FOR IMMEDIATE RELEASE
(FALLS CHURCH, VIRGINIA – August 3, 2021)
Building upon the ministry’s long history of advocacy in the area of religious freedom, the Baptist World Alliance (BWA) stands in support of the nomination of Rashad Hussain as the new United States Ambassador-at-Large for International Religious Freedom.
Currently serving as the Director of Partnerships and Global Engagement at the U.S. National Security Council, Hussain is the first Muslim to be nominated for the role. During the administration of U.S. President Barack Obama, Hussain served as U.S. Special Envoy to the Organization of Islamic Cooperation (OIC), U.S. Special Envoy for Strategic Counterterrorism Communications, and Deputy Associate White House Counsel. In these roles, he collaborated with the United Nations, foreign governments, and civil society organizations to expand strategic partnerships and spearheaded efforts to counter antisemitism and protect religious minorities in Muslim-majority countries. His appointment to the new role is still to be confirmed by the U.S. Senate.
“The nomination of Rashad Hussain, who brings a depth of experience across all three branches of the US government and a wide array of faith-based initiatives including Baptist-Muslim conversations, is a strategic development. I welcome the nomination of the first Muslim American to this key position, and look forward to serving alongside Special Envoy Hussain who is a seasoned advocate for religious freedom for all,” said Elijah M. Brown, BWA General Secretary. “I join with many others in urging Congress to quickly confirm Special Envoy Hussain to this Ambassadorship as many – especially in light of the ongoing global pandemic – face unprecedented restrictions as they seek to live out their faith convictions.”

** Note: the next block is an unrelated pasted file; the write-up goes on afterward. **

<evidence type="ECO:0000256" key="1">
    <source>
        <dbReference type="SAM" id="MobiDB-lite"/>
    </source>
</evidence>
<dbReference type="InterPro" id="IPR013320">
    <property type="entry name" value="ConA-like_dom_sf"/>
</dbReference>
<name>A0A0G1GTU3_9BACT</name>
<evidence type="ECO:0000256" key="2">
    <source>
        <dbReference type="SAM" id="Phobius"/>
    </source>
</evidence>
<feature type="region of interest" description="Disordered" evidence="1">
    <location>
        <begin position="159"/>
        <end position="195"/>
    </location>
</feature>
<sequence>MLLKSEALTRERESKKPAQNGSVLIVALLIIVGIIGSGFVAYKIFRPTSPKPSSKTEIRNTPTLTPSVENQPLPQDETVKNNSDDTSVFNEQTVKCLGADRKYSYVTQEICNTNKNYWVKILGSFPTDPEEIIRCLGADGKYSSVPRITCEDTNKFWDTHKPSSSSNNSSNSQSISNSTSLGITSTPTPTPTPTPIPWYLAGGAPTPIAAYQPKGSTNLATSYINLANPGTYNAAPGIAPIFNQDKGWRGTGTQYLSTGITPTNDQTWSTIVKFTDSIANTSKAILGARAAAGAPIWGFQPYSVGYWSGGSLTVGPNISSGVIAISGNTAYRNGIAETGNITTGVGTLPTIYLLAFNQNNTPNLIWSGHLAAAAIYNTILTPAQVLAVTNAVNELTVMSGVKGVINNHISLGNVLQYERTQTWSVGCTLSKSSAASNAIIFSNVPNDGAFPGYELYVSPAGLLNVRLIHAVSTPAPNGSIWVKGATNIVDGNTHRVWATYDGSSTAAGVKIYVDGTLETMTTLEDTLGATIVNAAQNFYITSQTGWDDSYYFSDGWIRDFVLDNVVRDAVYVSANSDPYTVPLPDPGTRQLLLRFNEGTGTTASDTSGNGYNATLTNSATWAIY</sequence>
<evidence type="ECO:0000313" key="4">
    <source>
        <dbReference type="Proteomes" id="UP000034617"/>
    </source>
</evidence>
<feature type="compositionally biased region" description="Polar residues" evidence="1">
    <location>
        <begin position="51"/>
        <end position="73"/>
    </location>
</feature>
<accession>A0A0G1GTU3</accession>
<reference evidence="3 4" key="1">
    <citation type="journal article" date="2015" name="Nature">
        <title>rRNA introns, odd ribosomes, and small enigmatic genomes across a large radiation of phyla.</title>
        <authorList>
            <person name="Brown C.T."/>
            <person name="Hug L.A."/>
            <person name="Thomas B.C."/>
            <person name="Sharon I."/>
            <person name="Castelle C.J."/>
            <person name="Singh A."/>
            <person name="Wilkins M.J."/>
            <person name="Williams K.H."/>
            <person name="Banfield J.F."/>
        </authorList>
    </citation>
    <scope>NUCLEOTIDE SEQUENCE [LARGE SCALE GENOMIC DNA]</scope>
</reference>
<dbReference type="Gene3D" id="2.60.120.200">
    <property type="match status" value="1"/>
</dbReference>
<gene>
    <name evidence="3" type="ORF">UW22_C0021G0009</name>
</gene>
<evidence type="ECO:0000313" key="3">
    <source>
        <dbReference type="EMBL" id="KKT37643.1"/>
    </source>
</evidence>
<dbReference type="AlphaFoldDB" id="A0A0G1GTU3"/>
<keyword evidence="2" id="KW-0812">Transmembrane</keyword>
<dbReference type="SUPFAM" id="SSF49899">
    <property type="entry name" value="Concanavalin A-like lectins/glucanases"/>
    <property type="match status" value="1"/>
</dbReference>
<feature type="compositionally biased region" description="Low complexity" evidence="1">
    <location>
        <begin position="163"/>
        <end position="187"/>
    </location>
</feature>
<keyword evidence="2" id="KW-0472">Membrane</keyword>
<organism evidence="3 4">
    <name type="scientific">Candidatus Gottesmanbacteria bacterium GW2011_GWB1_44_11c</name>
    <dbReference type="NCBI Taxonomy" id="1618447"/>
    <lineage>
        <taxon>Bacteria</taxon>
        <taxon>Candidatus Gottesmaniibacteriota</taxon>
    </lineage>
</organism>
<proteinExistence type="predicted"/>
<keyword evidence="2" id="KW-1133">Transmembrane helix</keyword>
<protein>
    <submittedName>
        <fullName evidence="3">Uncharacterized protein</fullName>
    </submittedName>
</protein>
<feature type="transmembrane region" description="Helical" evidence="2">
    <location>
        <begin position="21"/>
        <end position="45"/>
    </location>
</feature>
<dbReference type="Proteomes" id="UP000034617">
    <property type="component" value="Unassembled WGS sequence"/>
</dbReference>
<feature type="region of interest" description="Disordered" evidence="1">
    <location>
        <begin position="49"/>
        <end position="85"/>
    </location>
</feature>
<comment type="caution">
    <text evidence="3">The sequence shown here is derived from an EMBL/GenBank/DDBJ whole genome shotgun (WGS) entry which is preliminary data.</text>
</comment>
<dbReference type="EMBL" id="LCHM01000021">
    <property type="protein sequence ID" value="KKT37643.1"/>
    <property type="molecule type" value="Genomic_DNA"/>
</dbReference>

Roy Medley, General Secretary Emeritus of American Baptist Churches USA (ABCUSA) and member of the BWA Commission on Interfaith Relations, has worked firsthand with Hussain.
“President Joseph R. Biden’s nomination of Rashad Hussain as U.S. Ambassador-at-Large for International religious Freedom brings to that position one well-known by the U.S. Baptist family for his personal engagement in our national dialogue with the Muslim community,” said Medley. “Mr. Hussain has long been an international advocate for religious liberty as a basic human right and has won our respect and our support as Baptists. I welcome his nomination to this critical position.”
The importance of global religious freedom advocacy remains as needed as ever as evidenced by the BWA’s recent Vulnerability Index, which highlights that 24% of all BWA Baptists face significant threats to religious freedom. Through the work of BWA Commissions and the 21Wilberforce Global Freedom Center, the BWA remains committed to strategic partnerships with leaders around the world to work together in defense of religious freedom, human rights, and justice.
Jennifer Hawks, a member of the BWA Commission on Religious Freedom who also serves as Associate General Counsel for the Baptist Joint Committee for Religious Liberty (BJC), noted the importance of the role. She said, “The U.S. Ambassador-at-Large for International Religious Freedom is a crucial member of the U.S. diplomatic team charged with promoting and defending religious freedom for all people around the globe. Rashad Hussain can build on the good work of previous ambassadors, including Gov. Samuel Brownback, Rabbi David Saperstein, and the Rev. Suzan Johnson Cook. As a BWA Commission member, I hope to work with Ambassador Hussain to confront blasphemy laws that criminalize religious belief, mass kidnappings from religious schools, bans on religious clothing, and the myriad of other ways governments around the world persecute religious and nonreligious individuals within their borders.”
Prior to his service during the Obama Administration, Hussain worked on the House Judiciary Committee, worked as a judicial law clerk on the U.S. Court of Appeals for the Sixth Circuit, and was an Associate Counsel to the Obama-Biden Transition Project. He received his J.D. from Yale Law School as well as Master’s degrees in Public Administration (Kennedy School of Government) and Arabic and Islamic Studies from Harvard University.